I don’t have many opinions about either Andrew Breitbart or Andrew Sullivan. Breitbart was just another conservative sewer dweller, yet one more unpleasant emanation from the right-wing media complex. They are as numerous, and interchangeable, as so many flies swarming around the carcass of a dead ox. The special skill that propelled him to fame seems to have been doctoring videos in order to rat-fuck liberals. I’m not cheering his legacy. It’s too bad he died, and it’s too bad he made his fortune ruining other people’s lives.
Sullivan is okay, although I’ll never understand why an openly gay man would be both a Republican and a practising Catholic. Nevertheless, this Sullivan post about Breitbart’s death is forcing me to call bullshit:
In the new 24/7 mediaverse, in a brutal, unending culture war, with the web unleashed and news and opinion flashing every few seconds, you can very easily lose yourself, and forget how and why you got here in the first place. There have been times writing and editing this blog on that kind of insane schedule for more than a decade when I have wondered who this new frantic way of life would kill first. I do not doubt that Andrew tried to keep a balance, and stay healthy, but like the rest of us, became consumed with and overwhelmed by this twittering, unending bloghorreic chatter. It takes a much bigger physical, emotional and spiritual toll than most realize, and I’ve spent some time over the years worrying it could destroy me. Here I am, after all, at 9.30 pm, still blogging, having just filed another column, and checking the traffic stats, and glancing feverishly at every new item at Memeorandum.Constant unending stress? Brutal? Is that supposed to be funny? Try hanging sheet rock for a living, Chauncey, or painting, or digging a trench, or crawling under a house or in a sewer, or working in a busy kitchen, or driving a truck. Try that, and then get back to me about the stress of being a professional blogger, okay?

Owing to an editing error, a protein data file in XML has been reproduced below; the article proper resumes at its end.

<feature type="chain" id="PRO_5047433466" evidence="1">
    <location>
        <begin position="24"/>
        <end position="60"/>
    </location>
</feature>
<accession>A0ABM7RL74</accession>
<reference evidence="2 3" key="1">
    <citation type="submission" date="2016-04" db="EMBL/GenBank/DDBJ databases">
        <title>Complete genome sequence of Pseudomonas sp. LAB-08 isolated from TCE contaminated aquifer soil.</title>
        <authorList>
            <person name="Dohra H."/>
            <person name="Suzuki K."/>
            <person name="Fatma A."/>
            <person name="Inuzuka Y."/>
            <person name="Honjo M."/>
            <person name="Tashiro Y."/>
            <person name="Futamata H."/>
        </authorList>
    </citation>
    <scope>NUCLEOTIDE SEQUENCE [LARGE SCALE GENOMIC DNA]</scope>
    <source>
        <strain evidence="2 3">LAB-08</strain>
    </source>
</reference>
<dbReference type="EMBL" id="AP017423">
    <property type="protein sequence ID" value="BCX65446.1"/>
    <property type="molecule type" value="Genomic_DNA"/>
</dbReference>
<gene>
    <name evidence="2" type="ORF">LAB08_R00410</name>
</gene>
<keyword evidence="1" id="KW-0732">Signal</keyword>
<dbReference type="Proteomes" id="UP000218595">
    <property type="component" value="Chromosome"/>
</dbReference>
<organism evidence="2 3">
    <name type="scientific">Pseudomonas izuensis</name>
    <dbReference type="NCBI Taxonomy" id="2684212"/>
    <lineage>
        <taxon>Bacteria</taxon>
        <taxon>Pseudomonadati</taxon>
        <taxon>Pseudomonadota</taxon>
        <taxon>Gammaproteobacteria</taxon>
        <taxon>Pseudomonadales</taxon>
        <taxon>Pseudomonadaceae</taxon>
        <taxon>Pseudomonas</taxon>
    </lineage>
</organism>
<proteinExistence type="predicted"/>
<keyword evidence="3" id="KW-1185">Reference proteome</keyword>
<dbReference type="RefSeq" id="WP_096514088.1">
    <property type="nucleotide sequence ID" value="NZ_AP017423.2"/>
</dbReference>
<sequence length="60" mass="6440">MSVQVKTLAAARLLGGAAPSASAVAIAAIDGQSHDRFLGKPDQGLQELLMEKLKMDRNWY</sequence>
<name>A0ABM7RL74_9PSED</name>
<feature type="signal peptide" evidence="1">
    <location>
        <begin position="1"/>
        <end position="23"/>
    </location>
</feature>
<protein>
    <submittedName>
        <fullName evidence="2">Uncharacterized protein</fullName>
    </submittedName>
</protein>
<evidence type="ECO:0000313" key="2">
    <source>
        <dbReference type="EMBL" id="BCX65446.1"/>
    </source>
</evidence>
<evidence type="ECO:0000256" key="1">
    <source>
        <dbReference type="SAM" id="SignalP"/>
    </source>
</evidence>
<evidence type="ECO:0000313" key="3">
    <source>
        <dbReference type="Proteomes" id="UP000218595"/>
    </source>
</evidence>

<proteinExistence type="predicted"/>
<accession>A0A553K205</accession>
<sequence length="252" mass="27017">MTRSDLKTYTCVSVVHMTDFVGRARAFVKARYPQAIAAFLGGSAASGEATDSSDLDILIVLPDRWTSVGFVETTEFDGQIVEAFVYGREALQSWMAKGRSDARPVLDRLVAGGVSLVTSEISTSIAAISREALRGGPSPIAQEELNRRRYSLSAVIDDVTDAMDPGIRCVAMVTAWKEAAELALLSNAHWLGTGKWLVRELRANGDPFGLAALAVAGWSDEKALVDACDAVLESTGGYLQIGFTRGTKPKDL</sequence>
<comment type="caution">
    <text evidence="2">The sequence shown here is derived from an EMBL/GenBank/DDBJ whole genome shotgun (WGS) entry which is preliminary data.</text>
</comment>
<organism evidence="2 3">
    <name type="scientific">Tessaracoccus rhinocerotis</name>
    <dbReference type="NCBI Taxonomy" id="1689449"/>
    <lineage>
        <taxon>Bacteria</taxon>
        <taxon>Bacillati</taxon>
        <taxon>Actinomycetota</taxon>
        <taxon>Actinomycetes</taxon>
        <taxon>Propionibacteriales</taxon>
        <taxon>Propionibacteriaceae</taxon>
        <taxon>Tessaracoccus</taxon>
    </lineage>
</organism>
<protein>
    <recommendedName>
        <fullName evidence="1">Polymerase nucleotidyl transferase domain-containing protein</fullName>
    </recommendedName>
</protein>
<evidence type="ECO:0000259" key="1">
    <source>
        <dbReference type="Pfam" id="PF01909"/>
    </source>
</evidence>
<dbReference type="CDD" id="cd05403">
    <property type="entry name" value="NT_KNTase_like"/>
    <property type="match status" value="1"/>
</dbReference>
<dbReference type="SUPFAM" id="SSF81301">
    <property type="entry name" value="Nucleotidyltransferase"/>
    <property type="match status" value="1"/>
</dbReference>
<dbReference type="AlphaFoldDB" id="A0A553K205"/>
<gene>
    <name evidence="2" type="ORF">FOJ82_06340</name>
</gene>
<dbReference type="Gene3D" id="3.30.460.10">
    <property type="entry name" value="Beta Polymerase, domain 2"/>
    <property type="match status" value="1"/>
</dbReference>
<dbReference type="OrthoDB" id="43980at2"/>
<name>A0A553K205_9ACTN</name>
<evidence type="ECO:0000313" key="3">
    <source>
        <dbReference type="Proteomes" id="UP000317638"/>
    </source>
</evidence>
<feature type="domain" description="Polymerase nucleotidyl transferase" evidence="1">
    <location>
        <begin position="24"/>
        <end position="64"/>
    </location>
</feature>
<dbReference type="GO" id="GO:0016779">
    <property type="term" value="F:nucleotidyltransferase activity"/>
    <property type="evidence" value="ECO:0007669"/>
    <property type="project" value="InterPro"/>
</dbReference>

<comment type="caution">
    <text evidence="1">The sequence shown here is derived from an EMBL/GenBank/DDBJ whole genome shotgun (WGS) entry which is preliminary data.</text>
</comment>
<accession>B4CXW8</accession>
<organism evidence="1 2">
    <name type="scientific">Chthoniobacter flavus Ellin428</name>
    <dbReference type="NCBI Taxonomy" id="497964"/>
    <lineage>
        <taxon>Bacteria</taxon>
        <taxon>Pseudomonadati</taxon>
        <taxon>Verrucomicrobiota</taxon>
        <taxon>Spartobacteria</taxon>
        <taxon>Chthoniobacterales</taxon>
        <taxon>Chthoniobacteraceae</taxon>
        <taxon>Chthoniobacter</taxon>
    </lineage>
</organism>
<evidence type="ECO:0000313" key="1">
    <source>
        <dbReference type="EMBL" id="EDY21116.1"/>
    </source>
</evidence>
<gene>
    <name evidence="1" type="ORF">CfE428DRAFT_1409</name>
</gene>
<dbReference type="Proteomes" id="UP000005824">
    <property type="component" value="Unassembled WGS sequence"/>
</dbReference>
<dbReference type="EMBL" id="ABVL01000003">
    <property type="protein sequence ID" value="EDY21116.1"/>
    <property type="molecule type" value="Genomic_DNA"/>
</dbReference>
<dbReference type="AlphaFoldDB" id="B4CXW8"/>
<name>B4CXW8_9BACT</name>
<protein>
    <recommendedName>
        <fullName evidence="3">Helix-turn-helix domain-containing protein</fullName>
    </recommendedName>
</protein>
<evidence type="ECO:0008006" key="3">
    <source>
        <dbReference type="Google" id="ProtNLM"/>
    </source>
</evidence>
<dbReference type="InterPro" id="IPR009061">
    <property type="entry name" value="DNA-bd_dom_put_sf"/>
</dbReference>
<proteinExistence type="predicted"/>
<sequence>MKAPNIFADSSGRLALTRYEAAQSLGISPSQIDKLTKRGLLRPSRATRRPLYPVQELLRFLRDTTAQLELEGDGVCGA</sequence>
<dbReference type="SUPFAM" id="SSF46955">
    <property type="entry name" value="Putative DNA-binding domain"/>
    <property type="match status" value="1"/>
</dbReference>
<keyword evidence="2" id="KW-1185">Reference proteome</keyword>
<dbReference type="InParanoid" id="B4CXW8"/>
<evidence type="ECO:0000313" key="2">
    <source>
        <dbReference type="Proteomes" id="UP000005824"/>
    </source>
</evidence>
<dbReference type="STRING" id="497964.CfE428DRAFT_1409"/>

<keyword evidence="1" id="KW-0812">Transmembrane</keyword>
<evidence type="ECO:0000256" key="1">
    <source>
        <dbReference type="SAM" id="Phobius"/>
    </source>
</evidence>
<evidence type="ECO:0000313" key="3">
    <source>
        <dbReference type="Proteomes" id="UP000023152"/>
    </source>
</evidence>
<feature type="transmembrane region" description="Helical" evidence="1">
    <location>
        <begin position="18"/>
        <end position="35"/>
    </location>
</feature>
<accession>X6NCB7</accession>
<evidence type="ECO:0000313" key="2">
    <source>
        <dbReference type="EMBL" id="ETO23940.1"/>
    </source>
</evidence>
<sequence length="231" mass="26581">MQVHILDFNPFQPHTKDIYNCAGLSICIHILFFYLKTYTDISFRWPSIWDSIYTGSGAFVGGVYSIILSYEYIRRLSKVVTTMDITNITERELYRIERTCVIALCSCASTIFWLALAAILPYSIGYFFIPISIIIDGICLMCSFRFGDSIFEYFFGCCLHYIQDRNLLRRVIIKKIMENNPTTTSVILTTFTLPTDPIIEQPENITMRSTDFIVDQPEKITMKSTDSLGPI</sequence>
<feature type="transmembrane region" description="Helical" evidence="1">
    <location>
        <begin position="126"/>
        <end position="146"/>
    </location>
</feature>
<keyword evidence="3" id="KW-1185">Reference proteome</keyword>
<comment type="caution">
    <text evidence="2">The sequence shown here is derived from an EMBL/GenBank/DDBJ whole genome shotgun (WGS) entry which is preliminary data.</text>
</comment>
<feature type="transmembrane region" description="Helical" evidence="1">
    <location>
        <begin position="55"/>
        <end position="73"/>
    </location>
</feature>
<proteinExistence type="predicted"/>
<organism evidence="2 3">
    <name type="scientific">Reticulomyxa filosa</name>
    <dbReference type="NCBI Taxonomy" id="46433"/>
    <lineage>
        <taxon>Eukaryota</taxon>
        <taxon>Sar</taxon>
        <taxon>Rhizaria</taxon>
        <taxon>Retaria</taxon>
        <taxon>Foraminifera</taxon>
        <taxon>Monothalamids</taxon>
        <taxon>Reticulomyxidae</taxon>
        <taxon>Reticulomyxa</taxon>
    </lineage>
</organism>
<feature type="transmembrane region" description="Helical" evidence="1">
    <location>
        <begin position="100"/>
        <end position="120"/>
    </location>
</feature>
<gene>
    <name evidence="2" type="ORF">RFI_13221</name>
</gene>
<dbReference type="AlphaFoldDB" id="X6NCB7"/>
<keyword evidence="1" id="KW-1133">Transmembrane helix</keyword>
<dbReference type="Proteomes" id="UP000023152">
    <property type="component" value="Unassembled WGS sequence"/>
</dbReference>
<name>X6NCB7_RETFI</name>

Human beings were not created for that kind of constant unending stress, and the one thing you can say about Andrew is that he had fewer boundaries than others. He took it all so seriously, almost manically, in the end. The fight was everything. He felt. His anger was not feigned. He wanted to bleed and show the world the wounds. He wanted to scream. And he often did. And when you are on that much, and angry to that extent, and absorbed with that kind of constant mania, and obviously needing more and more validation, and on the online and real stage all the time, day and night, weekends and weekdays ... well, it’s a frightening and dangerous way to live in the end.
Oh yeah, don’t get injured on the job. Chances are you won’t have insurance. But if you do, one of the first things that is likely to happen is that you will be ordered to pee in a cup. If any traces of illegal drugs are in your blood stream, bye-bye insurance claim, and probably bye-bye job as well.
Then you’re unemployed, injured and stuck with a big fat medical bill, and your only consolation will be the pleasure of hearing tireless, deeply motivated millionaire conservative crusaders like Breitbart shrieking that you are lazy, and that unemployment insurance, welfare, food stamps, and universal health care are forms of socialism that must be denied to Americans at all costs.
By the way, when you’re on the job site, say something about personal “boundaries” and see what happens. Complain about what an “emotional toll” it takes writing on Twitter all day. I dare you.
The stressful life professional bloggers! Please, just give me a break.